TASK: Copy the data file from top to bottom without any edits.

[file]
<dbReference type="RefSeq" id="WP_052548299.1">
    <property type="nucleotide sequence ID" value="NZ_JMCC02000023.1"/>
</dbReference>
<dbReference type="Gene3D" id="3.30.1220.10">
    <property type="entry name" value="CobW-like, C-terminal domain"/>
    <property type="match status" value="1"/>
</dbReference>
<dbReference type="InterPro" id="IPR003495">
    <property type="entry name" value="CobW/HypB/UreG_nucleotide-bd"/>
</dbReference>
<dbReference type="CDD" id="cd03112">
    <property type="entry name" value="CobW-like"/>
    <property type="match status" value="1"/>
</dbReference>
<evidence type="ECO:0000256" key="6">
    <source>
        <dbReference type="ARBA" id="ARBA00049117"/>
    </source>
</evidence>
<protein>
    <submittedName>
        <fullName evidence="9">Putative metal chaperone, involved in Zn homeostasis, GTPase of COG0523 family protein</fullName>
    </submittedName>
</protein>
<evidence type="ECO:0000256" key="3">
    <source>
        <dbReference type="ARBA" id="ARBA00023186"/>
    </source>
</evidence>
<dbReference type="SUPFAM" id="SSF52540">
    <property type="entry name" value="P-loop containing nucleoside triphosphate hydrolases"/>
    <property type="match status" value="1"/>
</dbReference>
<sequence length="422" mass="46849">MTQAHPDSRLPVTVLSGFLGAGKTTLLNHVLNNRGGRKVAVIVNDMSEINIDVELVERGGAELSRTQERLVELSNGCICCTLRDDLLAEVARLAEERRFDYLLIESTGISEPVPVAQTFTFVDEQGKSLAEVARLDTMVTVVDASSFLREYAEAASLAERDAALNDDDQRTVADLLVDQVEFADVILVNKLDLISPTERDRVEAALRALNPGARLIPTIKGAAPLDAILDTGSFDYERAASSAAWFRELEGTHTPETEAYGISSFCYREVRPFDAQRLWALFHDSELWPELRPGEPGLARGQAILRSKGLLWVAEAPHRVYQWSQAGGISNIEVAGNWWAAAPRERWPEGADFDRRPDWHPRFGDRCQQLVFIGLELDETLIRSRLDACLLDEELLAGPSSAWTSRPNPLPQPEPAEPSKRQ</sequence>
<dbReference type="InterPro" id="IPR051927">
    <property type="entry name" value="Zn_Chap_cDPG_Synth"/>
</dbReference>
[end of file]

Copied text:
<dbReference type="RefSeq" id="WP_052548299.1">
    <property type="nucleotide sequence ID" value="NZ_JMCC02000023.1"/>
</dbReference>
<dbReference type="Gene3D" id="3.30.1220.10">
    <property type="entry name" value="CobW-like, C-terminal domain"/>
    <property type="match status" value="1"/>
</dbReference>
<dbReference type="InterPro" id="IPR003495">
    <property type="entry name" value="CobW/HypB/UreG_nucleotide-bd"/>
</dbReference>
<dbReference type="CDD" id="cd03112">
    <property type="entry name" value="CobW-like"/>
    <property type="match status" value="1"/>
</dbReference>
<evidence type="ECO:0000256" key="6">
    <source>
        <dbReference type="ARBA" id="ARBA00049117"/>
    </source>
</evidence>
<protein>
    <submittedName>
        <fullName evidence="9">Putative metal chaperone, involved in Zn homeostasis, GTPase of COG0523 family protein</fullName>
    </submittedName>
</protein>
<evidence type="ECO:0000256" key="3">
    <source>
        <dbReference type="ARBA" id="ARBA00023186"/>
    </source>
</evidence>
<dbReference type="SUPFAM" id="SSF52540">
    <property type="entry name" value="P-loop containing nucleoside triphosphate hydrolases"/>
    <property type="match status" value="1"/>
</dbReference>
<sequence length="422" mass="46849">MTQAHPDSRLPVTVLSGFLGAGKTTLLNHVLNNRGGRKVAVIVNDMSEINIDVELVERGGAELSRTQERLVELSNGCICCTLRDDLLAEVARLAEERRFDYLLIESTGISEPVPVAQTFTFVDEQGKSLAEVARLDTMVTVVDASSFLREYAEAASLAERDAALNDDDQRTVADLLVDQVEFADVILVNKLDLISPTERDRVEAALRALNPGARLIPTIKGAAPLDAILDTGSFDYERAASSAAWFRELEGTHTPETEAYGISSFCYREVRPFDAQRLWALFHDSELWPELRPGEPGLARGQAILRSKGLLWVAEAPHRVYQWSQAGGISNIEVAGNWWAAAPRERWPEGADFDRRPDWHPRFGDRCQQLVFIGLELDETLIRSRLDACLLDEELLAGPSSAWTSRPNPLPQPEPAEPSKRQ</sequence>
<dbReference type="InterPro" id="IPR051927">
    <property type="entry name" value="Zn_Chap_cDPG_Synth"/>
</dbReference>